There is little that should be taken for granted in the Syrian War but one thing that is abundantly clear is that the government offensive into Eastern Ghouta has produced what is in military terms a rout of the rebels there. The fighting is far from done but the future of Eastern Ghouta as government held territory is rapidly becoming a near certainty. The regime in Damascus and its supporters will call this liberation, while the opposition groups and their supporters will call it a brutal conquest. The civilians who call the towns and villages of the region home have been faced with the choice of evacuation or to risk life under the Assad regime. What this actually means is a choice between evacuation to Idlib province in the north (particularly the case for rebel fighters and their families) or life under the auspices of a regime at war that has a track record of intimidation, arbitrary detention and torture of its opponents. If one manages not to fall foul of the regime life may improve in comparison to being in a warzone, but the consequences of any dissent have been seen since the 2011 protests. This is before we consider the settling of scores that quickly follows military victories during wartime.
We should be clear that in wartime no one comes away with clean hands and the repeated condemnation of the Assad regime by human rights organisations has been accompanied by criticism of its opponents. By way of example, the actions of Free Syrian Army units in the Turkish occupied Afrin region have made the mainstream press in the West, much to the disappointment of their leaders who have consistently sought the support of the West through the years. This has also extended to criticism of the United States over its loosening of its own rules during airstrikes on ISIS in Raqqa. That the criticism of the Assad regime sounds louder is due to its actions during the 2011 protests and its prosecution of its war since then. The offensive into Eastern Ghouta has come at a severe cost due to an alleged policy of siege and bombardment that makes life in the area unbearable and has targeted medical facilities and civilians using weapons that have been banned due to their indiscriminate nature.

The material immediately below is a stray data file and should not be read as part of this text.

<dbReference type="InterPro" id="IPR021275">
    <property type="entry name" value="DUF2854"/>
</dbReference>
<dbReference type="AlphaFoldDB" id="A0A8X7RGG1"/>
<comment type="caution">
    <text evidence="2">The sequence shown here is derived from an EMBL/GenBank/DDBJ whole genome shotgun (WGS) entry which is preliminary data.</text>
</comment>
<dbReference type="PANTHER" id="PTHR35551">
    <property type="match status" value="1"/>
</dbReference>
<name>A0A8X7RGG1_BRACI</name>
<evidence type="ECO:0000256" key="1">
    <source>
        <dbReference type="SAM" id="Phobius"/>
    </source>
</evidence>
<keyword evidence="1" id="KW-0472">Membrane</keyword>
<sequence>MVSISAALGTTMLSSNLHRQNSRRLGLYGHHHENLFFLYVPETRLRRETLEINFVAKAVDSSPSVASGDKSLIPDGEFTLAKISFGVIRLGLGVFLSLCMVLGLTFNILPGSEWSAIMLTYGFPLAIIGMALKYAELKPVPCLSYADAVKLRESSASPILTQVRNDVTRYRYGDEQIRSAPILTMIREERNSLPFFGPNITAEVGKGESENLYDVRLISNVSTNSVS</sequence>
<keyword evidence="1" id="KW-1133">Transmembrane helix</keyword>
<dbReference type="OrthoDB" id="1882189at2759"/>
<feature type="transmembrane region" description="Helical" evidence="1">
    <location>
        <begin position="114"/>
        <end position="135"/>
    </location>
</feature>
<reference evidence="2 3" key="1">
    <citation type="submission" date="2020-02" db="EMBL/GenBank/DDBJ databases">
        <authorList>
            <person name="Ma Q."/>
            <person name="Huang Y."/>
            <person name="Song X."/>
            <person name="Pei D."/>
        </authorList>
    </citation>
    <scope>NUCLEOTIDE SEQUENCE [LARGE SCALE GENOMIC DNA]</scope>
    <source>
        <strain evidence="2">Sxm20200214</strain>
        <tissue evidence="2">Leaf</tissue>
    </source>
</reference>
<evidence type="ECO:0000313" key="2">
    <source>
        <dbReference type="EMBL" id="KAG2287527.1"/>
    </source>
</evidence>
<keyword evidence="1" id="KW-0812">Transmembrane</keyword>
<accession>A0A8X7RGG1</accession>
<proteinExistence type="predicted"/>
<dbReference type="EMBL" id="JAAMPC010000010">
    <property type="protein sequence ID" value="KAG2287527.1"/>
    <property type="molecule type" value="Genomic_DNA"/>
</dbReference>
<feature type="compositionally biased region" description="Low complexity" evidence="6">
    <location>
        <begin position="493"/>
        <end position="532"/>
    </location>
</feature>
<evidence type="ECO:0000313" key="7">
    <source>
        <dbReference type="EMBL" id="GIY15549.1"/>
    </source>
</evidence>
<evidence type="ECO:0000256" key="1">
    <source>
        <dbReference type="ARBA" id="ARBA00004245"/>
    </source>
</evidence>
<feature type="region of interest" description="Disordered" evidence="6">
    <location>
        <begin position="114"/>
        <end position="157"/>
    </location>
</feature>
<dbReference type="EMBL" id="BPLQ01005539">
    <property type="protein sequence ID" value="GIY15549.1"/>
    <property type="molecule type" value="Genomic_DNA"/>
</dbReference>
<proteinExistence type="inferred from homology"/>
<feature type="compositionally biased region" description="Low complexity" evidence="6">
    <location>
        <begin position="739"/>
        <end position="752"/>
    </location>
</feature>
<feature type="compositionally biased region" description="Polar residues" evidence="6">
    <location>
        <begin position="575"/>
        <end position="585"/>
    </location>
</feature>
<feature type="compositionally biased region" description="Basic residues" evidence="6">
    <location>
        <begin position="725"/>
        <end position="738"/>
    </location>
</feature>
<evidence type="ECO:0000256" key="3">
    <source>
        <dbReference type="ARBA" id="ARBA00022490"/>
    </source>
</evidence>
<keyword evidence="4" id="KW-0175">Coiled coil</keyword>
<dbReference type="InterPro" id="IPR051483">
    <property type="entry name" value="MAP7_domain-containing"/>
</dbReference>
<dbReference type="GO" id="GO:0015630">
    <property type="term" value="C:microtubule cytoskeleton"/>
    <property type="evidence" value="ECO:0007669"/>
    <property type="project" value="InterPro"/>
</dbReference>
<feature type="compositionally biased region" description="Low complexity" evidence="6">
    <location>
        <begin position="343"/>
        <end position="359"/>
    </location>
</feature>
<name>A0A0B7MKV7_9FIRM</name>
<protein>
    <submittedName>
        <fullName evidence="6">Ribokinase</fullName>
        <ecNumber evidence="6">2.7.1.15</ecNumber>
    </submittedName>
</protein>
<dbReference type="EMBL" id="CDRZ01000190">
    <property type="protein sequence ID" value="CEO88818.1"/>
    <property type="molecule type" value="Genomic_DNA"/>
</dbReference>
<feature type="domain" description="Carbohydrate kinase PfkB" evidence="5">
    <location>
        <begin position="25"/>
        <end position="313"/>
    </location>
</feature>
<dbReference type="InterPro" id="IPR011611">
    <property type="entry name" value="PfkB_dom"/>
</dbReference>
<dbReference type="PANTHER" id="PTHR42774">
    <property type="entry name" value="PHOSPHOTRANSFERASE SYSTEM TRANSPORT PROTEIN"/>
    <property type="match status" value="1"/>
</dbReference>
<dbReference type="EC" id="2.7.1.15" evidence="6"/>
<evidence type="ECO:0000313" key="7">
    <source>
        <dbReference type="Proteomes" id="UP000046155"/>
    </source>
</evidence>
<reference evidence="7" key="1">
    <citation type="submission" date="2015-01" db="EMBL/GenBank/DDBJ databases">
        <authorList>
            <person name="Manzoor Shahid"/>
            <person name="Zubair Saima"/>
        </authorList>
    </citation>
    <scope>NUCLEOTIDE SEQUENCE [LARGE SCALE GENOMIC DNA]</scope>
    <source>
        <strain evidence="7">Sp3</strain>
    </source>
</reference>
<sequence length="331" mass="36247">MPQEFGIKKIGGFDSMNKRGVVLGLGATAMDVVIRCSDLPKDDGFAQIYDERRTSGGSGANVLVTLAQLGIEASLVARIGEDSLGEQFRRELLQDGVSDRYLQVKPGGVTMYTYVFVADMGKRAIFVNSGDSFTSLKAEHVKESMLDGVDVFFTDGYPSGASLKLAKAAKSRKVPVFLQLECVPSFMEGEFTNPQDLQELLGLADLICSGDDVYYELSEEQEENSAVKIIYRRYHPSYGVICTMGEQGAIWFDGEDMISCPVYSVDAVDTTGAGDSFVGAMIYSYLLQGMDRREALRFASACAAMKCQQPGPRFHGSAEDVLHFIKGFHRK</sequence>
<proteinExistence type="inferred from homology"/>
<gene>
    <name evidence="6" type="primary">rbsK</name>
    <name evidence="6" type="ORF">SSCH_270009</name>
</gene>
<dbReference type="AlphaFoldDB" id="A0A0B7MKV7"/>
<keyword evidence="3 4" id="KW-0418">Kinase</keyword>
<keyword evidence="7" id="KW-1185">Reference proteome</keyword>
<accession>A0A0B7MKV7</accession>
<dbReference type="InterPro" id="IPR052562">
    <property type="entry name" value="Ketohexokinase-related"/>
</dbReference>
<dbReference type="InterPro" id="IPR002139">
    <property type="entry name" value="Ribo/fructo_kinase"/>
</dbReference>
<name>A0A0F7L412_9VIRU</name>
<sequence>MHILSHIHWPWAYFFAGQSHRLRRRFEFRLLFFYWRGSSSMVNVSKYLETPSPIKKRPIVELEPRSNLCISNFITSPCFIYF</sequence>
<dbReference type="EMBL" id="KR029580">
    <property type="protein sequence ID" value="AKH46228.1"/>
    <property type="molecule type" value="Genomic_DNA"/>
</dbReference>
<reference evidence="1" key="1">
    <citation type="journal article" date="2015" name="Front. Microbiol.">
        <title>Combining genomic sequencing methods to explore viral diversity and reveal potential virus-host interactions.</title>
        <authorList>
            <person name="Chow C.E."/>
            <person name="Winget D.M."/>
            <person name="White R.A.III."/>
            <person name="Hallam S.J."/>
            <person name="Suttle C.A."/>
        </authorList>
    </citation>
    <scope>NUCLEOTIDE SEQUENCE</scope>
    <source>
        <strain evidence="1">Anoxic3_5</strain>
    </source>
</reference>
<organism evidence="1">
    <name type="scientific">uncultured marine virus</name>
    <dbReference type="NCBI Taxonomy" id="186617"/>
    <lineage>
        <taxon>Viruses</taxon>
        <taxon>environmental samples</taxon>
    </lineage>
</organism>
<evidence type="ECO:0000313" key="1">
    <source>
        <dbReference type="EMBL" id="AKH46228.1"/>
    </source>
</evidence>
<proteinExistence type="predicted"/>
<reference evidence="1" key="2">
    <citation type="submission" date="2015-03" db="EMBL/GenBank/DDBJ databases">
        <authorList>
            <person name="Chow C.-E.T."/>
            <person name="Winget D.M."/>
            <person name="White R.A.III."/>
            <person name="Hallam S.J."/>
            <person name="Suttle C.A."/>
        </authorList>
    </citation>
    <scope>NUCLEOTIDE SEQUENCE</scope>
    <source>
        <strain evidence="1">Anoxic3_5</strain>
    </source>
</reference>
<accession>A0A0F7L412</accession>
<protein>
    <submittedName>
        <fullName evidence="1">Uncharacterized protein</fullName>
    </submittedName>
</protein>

That the negotiations involving the regime and its Russian ally, opposition groups and the UN have resulted in evacuation deals and the promise of Russian police in the areas taken from the rebels by the government is at face value better than no deal at all. It will alleviate suffering and prevents the prospect of a bloody last stand by the rebels in a battle they have already lost. Whether the regime and its Russian allies will stand by this is another matter as the ceasefires agreed during the offensive have been generally ignored. The stark truth is that the government is close to an outright military victory in its offensive as two rebel groups, Faylaq al-Rahman and Ahrar-a-Sham, have made evacuation agreements, leaving only Jaish al-Islam remaining. As part of the evacuation agreements prisoners have been released by the rebel groups. In reality the evacuations are forced displacements and their final destination is one that few would envy: the major opposition territory of Idlib province where a former Al-Qaeda affiliate dominates. This effectively means moving from one warzone to another and is consistent with the argument that the Assad regime is gradually moving its opponents into one zone that is currently dominated by jihadist opponents. This will justify its own counterterrorist narrative and the area is already under assault. It is also entirely possible that the plans of President Erdogan in Turkey envisage Idlib, which neighbours the Afrin region that Ankara now controls, as a destination for Syrian refugees currently in Turkey.
Analysts expect a major escalation of the offensive into Idlib to occur in the near future but the Assad regime may well concentrate on securing southern Damascus first, where both the opposition and ISIS have some control. This is a very different prospect to the offensive into Eastern Ghouta and may turn out to be another major battle in war that has proved to be unpredictable and brutal. Yet, our focus needs to move to Idlib and the search for alternatives to a battle that may eclipse anything that has come before. The Syrian War is far from over and it is not inconceivable that things may actually get worse.
Dr Carl Turner, Site Coordinator.